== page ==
List Design

Lists display dynamic and scrollable content. Because the content is dynamic, lists work with layouts to determine how the content appears and behaves. For more information, check out our Tutorials.

Creating a List

To create a list:

  1. Create a list item within a composition.
  2. Precompose the list item inside a list composition.
  3. Change the list composition type to List. See Composition Type and Subtype for details.
  4. Add the desired layout to the list.
  5. If the list item needs to replaced by dynamic content, ensure its Placeholder layer property is selected. (See Layer Properties for details.) Otherwise, the list item appears in the list as it is in After Effects.

List Timelines

There are two types of timeline you can implement with lists: move and cascade.

Move Timelines

To increase the visual appeal of a list, use the Move timeline and associated transforms for the items within the list. The Move timeline is not driven by time changes but is instead driven by the position of the item as it appears. As the user scrolls through the list, old items scroll off the list while new items scroll onto the list. The Move timeline and its transforms are applied as items go off the list and onto the list.

For one dimensional lists a timeline named ‘Move’ is adequate; for two dimensional lists a different timeline may be specified for each of the horizontal and vertical directions. These directional move timelines are named MoveHorizontal and MoveVertical respectively. For two dimensional lists the Move timeline may still be specified and uses the distance from the top-left of the list as its position within the timeline.

Cascade Timelines

Screen transitions play In and Out animations. Similarly, lists play CascadeIn and CascadeOut animations when the list appears and disappears from the screen. The term “cascade” refers to the fact that the animation is applied with staggered offsets on each item in the list. This capability allows for rich and interesting animations to occur when the list appears or disappears from the screen.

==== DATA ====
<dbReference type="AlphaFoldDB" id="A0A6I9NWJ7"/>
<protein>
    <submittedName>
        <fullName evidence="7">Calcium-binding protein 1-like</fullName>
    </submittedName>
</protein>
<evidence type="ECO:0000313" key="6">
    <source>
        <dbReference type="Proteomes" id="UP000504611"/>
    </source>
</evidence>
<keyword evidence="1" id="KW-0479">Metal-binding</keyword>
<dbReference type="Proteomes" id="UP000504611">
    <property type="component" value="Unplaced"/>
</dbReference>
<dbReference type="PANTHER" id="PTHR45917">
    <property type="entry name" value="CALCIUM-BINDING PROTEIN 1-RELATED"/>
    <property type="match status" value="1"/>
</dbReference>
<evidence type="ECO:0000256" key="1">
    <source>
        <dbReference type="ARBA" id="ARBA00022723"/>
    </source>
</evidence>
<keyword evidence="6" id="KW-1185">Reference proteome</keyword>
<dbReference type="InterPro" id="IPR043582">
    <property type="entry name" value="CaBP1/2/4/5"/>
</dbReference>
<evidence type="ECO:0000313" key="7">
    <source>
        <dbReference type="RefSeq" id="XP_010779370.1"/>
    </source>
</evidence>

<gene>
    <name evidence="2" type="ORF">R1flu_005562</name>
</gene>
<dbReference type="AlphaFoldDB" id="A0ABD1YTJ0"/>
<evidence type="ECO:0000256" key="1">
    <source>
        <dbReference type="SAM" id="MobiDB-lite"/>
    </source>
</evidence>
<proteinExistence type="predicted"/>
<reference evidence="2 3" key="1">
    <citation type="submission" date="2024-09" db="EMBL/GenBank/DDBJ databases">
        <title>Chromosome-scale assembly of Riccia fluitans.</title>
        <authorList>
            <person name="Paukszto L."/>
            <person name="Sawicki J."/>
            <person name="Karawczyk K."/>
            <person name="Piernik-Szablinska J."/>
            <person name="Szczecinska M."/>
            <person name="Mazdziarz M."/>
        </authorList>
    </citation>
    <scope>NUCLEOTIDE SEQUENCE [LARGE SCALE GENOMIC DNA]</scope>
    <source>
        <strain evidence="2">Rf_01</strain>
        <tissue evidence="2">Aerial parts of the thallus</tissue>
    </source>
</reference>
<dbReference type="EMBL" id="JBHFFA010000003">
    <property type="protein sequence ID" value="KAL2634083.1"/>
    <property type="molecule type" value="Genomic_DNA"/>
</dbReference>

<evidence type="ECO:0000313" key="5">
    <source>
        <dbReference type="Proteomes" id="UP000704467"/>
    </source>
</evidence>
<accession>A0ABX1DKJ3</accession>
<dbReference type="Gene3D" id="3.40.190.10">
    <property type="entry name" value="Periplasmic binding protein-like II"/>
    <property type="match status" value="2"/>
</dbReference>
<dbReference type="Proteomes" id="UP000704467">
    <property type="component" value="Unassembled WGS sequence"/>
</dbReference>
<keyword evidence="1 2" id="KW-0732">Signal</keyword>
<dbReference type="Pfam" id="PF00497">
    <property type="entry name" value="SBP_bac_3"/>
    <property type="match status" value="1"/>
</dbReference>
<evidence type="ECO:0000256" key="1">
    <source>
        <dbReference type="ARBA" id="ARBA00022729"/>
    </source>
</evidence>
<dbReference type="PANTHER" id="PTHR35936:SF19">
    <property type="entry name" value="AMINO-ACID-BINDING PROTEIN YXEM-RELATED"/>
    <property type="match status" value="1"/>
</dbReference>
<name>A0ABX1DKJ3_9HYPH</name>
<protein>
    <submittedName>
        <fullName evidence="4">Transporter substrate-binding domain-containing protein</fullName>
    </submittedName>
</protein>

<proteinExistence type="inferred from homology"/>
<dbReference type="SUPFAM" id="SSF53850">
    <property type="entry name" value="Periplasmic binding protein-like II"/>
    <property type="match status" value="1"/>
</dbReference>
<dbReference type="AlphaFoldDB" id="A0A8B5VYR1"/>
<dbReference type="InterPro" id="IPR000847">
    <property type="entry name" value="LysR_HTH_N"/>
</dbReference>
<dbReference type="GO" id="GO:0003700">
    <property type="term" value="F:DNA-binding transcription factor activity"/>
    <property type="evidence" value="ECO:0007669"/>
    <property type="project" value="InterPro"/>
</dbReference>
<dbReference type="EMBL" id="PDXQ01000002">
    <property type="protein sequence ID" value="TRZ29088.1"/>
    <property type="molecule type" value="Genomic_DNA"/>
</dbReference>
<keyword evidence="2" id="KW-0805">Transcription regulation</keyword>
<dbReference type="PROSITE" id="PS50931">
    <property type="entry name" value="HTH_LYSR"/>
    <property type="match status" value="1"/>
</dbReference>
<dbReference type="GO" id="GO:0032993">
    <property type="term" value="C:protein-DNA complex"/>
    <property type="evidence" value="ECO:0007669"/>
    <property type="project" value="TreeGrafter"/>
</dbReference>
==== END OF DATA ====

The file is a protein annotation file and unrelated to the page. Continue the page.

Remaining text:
The Cascade timelines require that the list has an In or Out marker.

List Navigation and Magnets

A list can be thought of as a scrolling window to view content. On platforms with touch and cursor input, users can scroll through the list’s content by pressing on the content of the list and dragging in the opposite direction of a scroll.

On platforms which use focus to navigate, the list scrolls whenever a new item is focused until the item is completely visible or, if the item is larger than the list, until its top or left edge is aligned with the top or left edge of the list.

Magnets can be added to the list so that items snap to a position as the view is scrolled. A list scrolled left has content entering on the left side. If the view is configured with two horizontal magnets the list moves to align the left magnet and the closest left edge of a list item.

Diagram depicting left and right edge magnets that cause the edge of items to snap to the edge magnets.

Similarly when content enters from the right, top, or bottom while scrolling, the view aligns the right, up, and down magnets to the right, top and bottom edge of the closest list item.

When the list has a single horizontal magnet or vertical magnet, the view snaps the center of each item to the magnet’s position.

Diagram depicting a center magnet that causes the center of the list item to snap to the magnet.

You can find much more information about magnets in the Working With Magnets document.

The carousel feature causes the content of the list to wrap around so that a full scroll through the list contents returns the user to the point at which they started, rather than at the end of the content.

List Background

Use the Background layer layout property to apply the list background. (See Common Layer Layout Properties.) The background encapsulates all of the content and scrolls with the list, but does not appear in the overflow region of the list. 

If the background is an image instead of a solid color, use the Properties panel to control the scaling properties of the image:

Screen capture showing the You.i Properties panel in After Effects with the background image options visible.

Sizing: If the content is smaller than the list size, select if and how the background image resizes. The image can stretch, fill or fit the list size.

  • Repeat mode: If sizing is not Stretch, select if and how the background image repeats. The image can tile, mirror, or clamp. Clamping causes the last pixel on the edge of the image to be repeated.
  • Mipmapping: Select if mipmapping is applied for the image. If selected, the image uses more memory smooth out fine details when it is scaled down.

Apply the background to a container containing the list instead of the list itself when the background:

  • Should not scroll with the list
  • Should not encapsulate the entire content of the list
  • Should be within the overpull region of the list.